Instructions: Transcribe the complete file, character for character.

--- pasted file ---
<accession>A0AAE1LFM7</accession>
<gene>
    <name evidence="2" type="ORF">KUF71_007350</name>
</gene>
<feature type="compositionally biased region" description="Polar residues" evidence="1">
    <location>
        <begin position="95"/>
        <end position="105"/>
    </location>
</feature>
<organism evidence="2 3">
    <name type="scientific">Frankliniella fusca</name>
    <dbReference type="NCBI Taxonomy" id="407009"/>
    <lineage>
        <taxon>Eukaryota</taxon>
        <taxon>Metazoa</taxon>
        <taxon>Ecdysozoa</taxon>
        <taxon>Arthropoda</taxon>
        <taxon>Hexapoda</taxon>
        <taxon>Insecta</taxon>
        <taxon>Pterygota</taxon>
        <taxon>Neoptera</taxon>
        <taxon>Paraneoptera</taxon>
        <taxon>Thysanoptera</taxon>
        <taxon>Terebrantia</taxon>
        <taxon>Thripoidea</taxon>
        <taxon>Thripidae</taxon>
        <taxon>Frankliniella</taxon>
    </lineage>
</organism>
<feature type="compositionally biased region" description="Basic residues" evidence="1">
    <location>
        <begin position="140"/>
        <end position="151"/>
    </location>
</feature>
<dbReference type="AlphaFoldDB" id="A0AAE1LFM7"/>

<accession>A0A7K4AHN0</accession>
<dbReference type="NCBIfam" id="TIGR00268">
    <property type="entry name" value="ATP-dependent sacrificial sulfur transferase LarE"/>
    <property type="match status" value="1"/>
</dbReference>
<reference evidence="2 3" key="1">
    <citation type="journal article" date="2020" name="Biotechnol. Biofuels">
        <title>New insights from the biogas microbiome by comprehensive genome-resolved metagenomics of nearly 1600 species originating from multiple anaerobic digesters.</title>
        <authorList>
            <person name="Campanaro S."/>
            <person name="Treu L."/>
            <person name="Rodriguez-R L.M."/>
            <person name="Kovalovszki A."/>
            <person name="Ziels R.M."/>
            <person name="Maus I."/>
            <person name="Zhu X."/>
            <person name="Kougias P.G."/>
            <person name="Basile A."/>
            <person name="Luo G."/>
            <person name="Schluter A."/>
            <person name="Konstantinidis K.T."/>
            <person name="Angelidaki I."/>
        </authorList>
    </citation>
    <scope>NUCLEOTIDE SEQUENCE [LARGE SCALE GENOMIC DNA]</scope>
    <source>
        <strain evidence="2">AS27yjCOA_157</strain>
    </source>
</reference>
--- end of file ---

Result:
<accession>A0AAE1LFM7</accession>
<gene>
    <name evidence="2" type="ORF">KUF71_007350</name>
</gene>
<feature type="compositionally biased region" description="Polar residues" evidence="1">
    <location>
        <begin position="95"/>
        <end position="105"/>
    </location>
</feature>
<organism evidence="2 3">
    <name type="scientific">Frankliniella fusca</name>
    <dbReference type="NCBI Taxonomy" id="407009"/>
    <lineage>
        <taxon>Eukaryota</taxon>
        <taxon>Metazoa</taxon>
        <taxon>Ecdysozoa</taxon>
        <taxon>Arthropoda</taxon>
        <taxon>Hexapoda</taxon>
        <taxon>Insecta</taxon>
        <taxon>Pterygota</taxon>
        <taxon>Neoptera</taxon>
        <taxon>Paraneoptera</taxon>
        <taxon>Thysanoptera</taxon>
        <taxon>Terebrantia</taxon>
        <taxon>Thripoidea</taxon>
        <taxon>Thripidae</taxon>
        <taxon>Frankliniella</taxon>
    </lineage>
</organism>
<feature type="compositionally biased region" description="Basic residues" evidence="1">
    <location>
        <begin position="140"/>
        <end position="151"/>
    </location>
</feature>
<dbReference type="AlphaFoldDB" id="A0AAE1LFM7"/>

<accession>A0A7K4AHN0</accession>
<dbReference type="NCBIfam" id="TIGR00268">
    <property type="entry name" value="ATP-dependent sacrificial sulfur transferase LarE"/>
    <property type="match status" value="1"/>
</dbReference>
<reference evidence="2 3" key="1">
    <citation type="journal article" date="2020" name="Biotechnol. Biofuels">
        <title>New insights from the biogas microbiome by comprehensive genome-resolved metagenomics of nearly 1600 species originating from multiple anaerobic digesters.</title>
        <authorList>
            <person name="Campanaro S."/>
            <person name="Treu L."/>
            <person name="Rodriguez-R L.M."/>
            <person name="Kovalovszki A."/>
            <person name="Ziels R.M."/>
            <person name="Maus I."/>
            <person name="Zhu X."/>
            <person name="Kougias P.G."/>
            <person name="Basile A."/>
            <person name="Luo G."/>
            <person name="Schluter A."/>
            <person name="Konstantinidis K.T."/>
            <person name="Angelidaki I."/>
        </authorList>
    </citation>
    <scope>NUCLEOTIDE SEQUENCE [LARGE SCALE GENOMIC DNA]</scope>
    <source>
        <strain evidence="2">AS27yjCOA_157</strain>
    </source>
</reference>